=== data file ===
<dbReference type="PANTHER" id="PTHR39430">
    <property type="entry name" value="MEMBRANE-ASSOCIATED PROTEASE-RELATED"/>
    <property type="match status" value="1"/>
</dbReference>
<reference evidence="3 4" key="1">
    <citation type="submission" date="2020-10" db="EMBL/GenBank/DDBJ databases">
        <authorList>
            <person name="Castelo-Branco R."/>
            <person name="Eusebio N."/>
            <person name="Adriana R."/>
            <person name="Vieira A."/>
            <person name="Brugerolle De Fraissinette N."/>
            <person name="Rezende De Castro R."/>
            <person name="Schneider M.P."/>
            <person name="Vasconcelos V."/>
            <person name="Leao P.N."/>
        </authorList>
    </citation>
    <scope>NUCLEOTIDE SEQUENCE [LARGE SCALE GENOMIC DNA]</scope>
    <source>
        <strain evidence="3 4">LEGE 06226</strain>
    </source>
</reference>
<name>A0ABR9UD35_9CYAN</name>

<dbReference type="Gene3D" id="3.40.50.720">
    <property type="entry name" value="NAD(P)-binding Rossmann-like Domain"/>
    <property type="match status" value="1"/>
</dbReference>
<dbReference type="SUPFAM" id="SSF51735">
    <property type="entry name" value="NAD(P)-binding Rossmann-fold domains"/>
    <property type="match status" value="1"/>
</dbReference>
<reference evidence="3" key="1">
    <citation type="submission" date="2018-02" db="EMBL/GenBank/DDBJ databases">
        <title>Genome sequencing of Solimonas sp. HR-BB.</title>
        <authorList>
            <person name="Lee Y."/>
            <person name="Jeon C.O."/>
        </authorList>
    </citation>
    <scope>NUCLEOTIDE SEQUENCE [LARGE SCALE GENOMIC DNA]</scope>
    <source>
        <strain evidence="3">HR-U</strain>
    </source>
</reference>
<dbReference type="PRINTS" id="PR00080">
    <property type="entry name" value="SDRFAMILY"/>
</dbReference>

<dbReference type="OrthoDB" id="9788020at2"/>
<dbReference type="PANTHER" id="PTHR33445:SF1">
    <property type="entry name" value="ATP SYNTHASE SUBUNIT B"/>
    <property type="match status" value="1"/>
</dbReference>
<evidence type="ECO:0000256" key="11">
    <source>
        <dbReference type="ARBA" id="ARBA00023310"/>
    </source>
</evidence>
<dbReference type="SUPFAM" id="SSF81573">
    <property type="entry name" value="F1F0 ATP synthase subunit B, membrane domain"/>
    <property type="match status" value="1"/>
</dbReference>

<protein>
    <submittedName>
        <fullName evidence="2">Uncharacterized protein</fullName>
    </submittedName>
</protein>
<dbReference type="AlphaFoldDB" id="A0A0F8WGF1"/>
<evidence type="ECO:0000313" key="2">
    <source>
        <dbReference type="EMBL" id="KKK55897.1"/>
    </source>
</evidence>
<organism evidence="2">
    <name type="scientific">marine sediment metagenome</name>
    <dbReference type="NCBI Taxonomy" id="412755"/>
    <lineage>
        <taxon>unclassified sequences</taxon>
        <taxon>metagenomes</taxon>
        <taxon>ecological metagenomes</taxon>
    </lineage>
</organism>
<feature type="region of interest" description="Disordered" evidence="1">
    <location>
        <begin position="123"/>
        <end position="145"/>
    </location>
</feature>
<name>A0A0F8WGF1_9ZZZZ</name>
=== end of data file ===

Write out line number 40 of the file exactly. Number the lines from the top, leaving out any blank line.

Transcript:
    </citation>